It seems like we went from lockdown to a million concert announcements overnight, and one of the first tours to start happening in the US is the Summerland Tour. Everclear, Hoobastank, Living Colour, and Wheatus were called off the bench to get themselves back in fighting form to hit the road ASAP, and after waiting more than a year for a live show, we have become rabid fans ready to pounce on our beloved bands.
Happily enough, the bands are feeling the same way. Those of us with office jobs may have enjoyed being away from our annoying co-workers for more than a year, but if your lifeblood is the stage, it had to have sucked to sit home. One of the bands excited to head out is Wheatus, creators of THE SONG of summer 2000, “Teenage Dirtbag.” We spoke with front-man and original member Brendan B. Brown about Summerland, “Teenage Dirtbag” at 20, and even dumpster fires. (By the way, if you are saying, “Summerland isn’t coming to my area,” all I can say now is just be patient…)
TEENAGE DIRTBAG ORIGINAL
TEENAGE DIRTBAG 2020
Even if you were not a full-fledged teen or adult in 2000, you still know “Teenage Dirtbag.” Between being used in movies, Rock Band 4, and covered by multiple artists (One Direction, SZA, Dashboard Confessional, Phoebe Bridgers), it has remained a song that immediately causes you to break out your rendition. Last year was meant to be the 20th anniversary celebration of the track and Wheatus’ debut album. They had grand plans, as we all did, but you know what got in the way. They were able to use that pandemic break to complete the redone version of “Teenage Dirtbag,” and by the end of this year, should have the whole album to release again. Wait, why do we need the album again? Brown can explain.
Traci: Thank you for chatting with me today! I’m super excited that you guys are coming to Nashville. I mean, I’m super excited for a live show at all, you know?
Brendan: It’s like starting over again!
Traci: What did you do to keep yourself occupied during lockdown?
Brendan: A lot of BMX riding here in New York City. (laughing) I tried my best to finish the rerecord of our first album, which has expanded from a 10-song record to a 20-song record. It was tough to coordinate and work with the other members of the band because when you’re a live touring band and you record live, you’re standing in a room together, breathing the same air, sweat and whatever else, and you couldn’t do that [during COVID]. Finding new ways to be together and get music done was a challenge. It took a lot longer. Everything took a lot longer, so we’re currently pushed back to release for Christmas 2021 on what would have been the 20th anniversary edition of our first album, which we have rerecorded in its entirety, plus 10 songs. And these masters will be masters that we own and control ourselves. It’s a cool story, but it took a long time and there was a pandemic in the middle of it.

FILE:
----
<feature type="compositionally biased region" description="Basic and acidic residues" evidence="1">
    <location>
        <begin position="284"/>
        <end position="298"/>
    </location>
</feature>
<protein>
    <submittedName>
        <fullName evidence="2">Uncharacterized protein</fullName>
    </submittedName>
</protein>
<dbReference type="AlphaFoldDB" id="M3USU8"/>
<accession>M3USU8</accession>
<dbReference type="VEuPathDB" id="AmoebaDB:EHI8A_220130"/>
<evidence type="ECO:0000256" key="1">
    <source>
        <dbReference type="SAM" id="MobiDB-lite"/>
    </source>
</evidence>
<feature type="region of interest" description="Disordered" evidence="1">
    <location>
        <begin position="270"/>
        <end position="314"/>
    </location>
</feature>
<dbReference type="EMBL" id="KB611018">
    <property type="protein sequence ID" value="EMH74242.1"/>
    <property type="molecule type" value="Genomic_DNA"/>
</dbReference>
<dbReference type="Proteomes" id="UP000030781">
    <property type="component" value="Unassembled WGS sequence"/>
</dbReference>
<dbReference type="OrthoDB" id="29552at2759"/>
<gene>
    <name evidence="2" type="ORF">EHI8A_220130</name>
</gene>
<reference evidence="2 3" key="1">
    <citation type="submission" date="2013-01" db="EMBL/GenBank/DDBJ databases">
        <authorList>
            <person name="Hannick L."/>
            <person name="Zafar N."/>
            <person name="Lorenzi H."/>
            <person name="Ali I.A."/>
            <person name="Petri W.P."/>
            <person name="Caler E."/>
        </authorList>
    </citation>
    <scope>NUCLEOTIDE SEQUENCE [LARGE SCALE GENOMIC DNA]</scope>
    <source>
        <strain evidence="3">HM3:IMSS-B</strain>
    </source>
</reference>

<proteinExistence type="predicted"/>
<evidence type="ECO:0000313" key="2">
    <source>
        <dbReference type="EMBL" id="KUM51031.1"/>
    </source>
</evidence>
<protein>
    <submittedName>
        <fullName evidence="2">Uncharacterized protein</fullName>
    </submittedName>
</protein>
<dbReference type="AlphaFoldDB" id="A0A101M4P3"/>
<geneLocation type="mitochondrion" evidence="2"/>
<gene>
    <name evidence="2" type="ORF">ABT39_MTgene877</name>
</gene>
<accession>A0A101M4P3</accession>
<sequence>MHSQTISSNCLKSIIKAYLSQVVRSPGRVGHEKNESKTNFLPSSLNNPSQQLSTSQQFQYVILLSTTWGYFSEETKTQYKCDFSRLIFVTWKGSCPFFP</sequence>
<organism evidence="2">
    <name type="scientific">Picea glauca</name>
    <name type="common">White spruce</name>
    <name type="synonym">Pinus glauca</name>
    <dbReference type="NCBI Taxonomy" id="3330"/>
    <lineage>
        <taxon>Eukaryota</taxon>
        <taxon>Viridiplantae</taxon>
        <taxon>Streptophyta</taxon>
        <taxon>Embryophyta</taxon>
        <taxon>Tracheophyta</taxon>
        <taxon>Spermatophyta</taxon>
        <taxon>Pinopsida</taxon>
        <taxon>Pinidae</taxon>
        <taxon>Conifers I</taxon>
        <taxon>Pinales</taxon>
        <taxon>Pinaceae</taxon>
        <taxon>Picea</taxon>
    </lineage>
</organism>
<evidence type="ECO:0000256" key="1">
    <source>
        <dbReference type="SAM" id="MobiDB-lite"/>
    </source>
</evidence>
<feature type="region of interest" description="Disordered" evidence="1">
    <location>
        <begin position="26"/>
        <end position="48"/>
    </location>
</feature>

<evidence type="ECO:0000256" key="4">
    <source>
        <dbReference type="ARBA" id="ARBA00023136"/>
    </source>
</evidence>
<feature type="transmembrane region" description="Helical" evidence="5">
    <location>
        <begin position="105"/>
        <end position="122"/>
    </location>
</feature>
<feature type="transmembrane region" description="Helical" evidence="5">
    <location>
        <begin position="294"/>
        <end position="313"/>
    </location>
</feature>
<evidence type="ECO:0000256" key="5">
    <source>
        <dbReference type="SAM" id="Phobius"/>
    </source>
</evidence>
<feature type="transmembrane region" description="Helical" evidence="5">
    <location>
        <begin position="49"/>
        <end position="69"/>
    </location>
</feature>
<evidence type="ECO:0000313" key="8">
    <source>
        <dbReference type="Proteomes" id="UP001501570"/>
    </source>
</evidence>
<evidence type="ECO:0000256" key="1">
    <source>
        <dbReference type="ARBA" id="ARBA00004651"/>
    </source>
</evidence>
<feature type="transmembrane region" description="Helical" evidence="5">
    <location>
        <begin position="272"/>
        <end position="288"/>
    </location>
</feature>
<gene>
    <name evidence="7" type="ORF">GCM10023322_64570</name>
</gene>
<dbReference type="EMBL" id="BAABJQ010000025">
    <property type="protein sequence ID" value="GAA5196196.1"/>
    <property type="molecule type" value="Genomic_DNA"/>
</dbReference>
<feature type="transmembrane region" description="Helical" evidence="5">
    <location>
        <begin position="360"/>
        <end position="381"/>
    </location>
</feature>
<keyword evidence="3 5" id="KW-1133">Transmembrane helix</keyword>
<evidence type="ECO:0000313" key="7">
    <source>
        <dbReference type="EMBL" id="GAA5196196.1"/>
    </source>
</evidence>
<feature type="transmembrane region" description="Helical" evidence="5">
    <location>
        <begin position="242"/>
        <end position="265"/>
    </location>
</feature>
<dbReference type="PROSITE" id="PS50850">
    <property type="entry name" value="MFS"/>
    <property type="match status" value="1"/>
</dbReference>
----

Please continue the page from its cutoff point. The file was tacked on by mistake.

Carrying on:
Traci: What happened that caused the need for the rerecord?
Brendan: Back in 2013, I began rifling through the old digital tapes that I still had, which I knew were incomplete. I had sent five sets of the original complete masters multi-tracks to Sony back in the day and never got them back and never heard from them. Over the years, asking if they’ve been stored and updated and transferred and archived properly, and I never got any response on that. So that combined with the fact that the songs never appeared in any of the multi-player multi-track video games or any of the licensing that would have relied on the masters. I put two and two together and figured out that they maybe didn’t archive them properly. When I started asking questions around 2013 trying to figure out where they actually were, I never got a response. Then Rolling Stone tried reached out to Sony last year and they didn’t get a response. We’re figuring, at this point, that they actually have to be some degree of lost or destroyed. In 2013, I went to Dreamhire in New York City and me and a guy named Mark, poor engineer Mark, he sat with me for days and days painstakingly transferring these buggy, errored-out tapes. We were able to cobble together what amounted to, I guess you could say, the penultimate set of masters. It was most of the tracks minus the vocals and minus some guitar solos here and there. Some stuff was missing. But “Teenage Dirtbag” in particular, we were able to get the original drum, bass, guitar tracks, and the vocals were missing from that. We had enough of the original multi-track to replace instruments one at a time, and we transferred everything to a sort of “future proof” format and replace one instrument after another. So we’ve got new masters out of it, but it was a pain in the neck! (laughing)
Traci: I can’t even fathom that. You were able to get it all the way done?
Brendan: Yeah, “Teenage Dirtbag” is done and streaming on Apple Music and Spotify and everything else. The rest of them are done as well. I just am going through the process of finishing off percussion, a little bit of vocals here and there, and then we have to mix. I think we’re maybe two months away from being completely finished with the entire 20-song project.
Traci: And the tour won’t get in the way?